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Choosing the Right Toys for the Right Age

Age-appropriate toys can still be fun, while being safe.

Keep only a few toys out at one time.

"I see kids that are just inundated with toys," Panacione tells WebMD. "They are given too many toys too soon and have a hard time focusing on any one of them." She suggests that parents rotate toys in and out of a child's toy box or room, reintroducing a toy after a few weeks when it feels fresh and new. And if your child has several toys of a similar type, let him fully explore one before introducing another. Kids don't, for example, need five different shape-sorters out at one time.

The same toy can also carry a child through many different developmental stages, so don't be in a rush to replace old toys with new ones, says Panacione. "Some of the basic toys, such as blocks, serve so many developmental purposes that parents shouldn't be quick to replace them and move on to something 'newer.' For example, infants can begin to hold blocks and develop some muscle development and coordination." As a child grows, blocks help develop many other skills such as object permanence (the concept that an object is still there even when out of sight), spatial relationships, language, imagination, creativity, and the use of building, planning, and construction principles.. Using blocks with siblings or friends also teaches frustration tolerance and cooperation with others.

Choose age-appropriate toys.

Children enjoy toys that they can master and that are right for their particular stage of development. Here are some suggestions for the types of toys kids benefit from most as they go through different stages:

0-6 months: Infants are fascinated with movement, sounds, and simple black and white visuals. They are discovering their own bodies, working on eye-hand coordination, reaching, and grasping. Age-appropriate toys for babies include: mobiles, rattles, busy boxes, and anything they can begin to grasp, swipe at, pull, kick, squeeze, or shake.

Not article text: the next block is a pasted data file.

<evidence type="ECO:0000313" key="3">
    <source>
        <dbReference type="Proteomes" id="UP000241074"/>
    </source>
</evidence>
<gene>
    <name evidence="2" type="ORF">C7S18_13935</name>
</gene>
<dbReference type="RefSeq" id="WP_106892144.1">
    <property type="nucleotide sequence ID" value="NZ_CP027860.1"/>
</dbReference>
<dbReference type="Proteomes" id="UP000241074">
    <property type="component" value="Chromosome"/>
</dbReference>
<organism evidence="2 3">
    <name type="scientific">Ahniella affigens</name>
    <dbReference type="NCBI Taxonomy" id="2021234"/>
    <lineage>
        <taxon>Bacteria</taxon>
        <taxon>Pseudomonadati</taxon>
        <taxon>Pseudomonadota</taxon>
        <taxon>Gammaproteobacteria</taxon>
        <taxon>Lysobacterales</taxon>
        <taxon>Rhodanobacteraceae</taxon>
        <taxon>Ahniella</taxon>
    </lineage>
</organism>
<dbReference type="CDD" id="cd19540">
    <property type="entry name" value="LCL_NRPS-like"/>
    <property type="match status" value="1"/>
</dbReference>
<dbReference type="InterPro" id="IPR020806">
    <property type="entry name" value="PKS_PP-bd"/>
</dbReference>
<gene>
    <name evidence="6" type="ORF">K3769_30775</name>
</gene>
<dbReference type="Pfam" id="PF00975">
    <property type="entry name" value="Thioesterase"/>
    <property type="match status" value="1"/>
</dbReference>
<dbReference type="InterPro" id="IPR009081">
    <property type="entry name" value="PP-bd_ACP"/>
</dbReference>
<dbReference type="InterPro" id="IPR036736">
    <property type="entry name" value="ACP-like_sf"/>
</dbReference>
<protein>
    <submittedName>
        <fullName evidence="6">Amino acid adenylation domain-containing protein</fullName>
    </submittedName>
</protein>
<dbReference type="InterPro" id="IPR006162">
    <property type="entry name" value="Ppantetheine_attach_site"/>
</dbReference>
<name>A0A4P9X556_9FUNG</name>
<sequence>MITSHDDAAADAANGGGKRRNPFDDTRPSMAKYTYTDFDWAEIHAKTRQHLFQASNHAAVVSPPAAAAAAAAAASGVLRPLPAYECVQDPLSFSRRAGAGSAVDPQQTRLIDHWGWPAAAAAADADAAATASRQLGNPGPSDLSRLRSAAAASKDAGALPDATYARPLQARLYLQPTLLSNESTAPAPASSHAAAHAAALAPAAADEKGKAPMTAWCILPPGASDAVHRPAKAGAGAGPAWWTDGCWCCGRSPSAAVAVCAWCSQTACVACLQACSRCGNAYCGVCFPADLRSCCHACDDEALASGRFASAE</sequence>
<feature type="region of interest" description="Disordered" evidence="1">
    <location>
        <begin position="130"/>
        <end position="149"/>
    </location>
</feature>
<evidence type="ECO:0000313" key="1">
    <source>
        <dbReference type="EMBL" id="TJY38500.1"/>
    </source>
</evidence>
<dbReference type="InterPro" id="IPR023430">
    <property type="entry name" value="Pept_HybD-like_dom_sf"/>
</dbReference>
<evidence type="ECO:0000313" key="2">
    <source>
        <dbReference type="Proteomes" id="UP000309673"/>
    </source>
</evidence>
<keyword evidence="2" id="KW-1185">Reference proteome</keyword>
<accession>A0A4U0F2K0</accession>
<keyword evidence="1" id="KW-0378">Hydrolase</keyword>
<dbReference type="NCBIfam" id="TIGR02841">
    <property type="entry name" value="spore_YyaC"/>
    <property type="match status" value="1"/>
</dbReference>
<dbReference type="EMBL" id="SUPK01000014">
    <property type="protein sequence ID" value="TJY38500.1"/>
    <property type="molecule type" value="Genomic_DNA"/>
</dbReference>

6-8 months: Older babies can hold small toys. They are learning about cause and effect and they will repeat activities over and over in order to master them. They also like to transfer toys from hand to hand and into and out of containers. Many of the same toys for infants will be used in new ways by older babies.

8-18 months: This is the age when babies begin to foresee results, decide on a goal, and deliberately take some action to make it happen. They also begin to experiment with size, shape, and space. Age-appropriate toys include push/pull toys, blocks, nesting cups, rings on poles, shape sorters, and simple take-apart toys.

18-24 months: Toddlers begin to enjoy playing "pretend." This is the time to introduce dress-up clothing, dolls, kitchen sets, and toy cars, trucks, and school buses.

2-4 years: Kids learn a lot about socialization during the preschool years and continue to do a lot of pretend play. Miniature farm and house sets allow them to exercise their imagination, while large crayons, finger paints, and Play-Doh help develop creativity. Children also make huge gains in both fine and gross motor skills throughout this period, so puzzles, large Legos, blocks, and other construction toys are perfect age-appropriate toys. Noise is always an enticement, so young children love drums and hammer-and-peg toys at this age range.

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Reviewed on December 19, 2006

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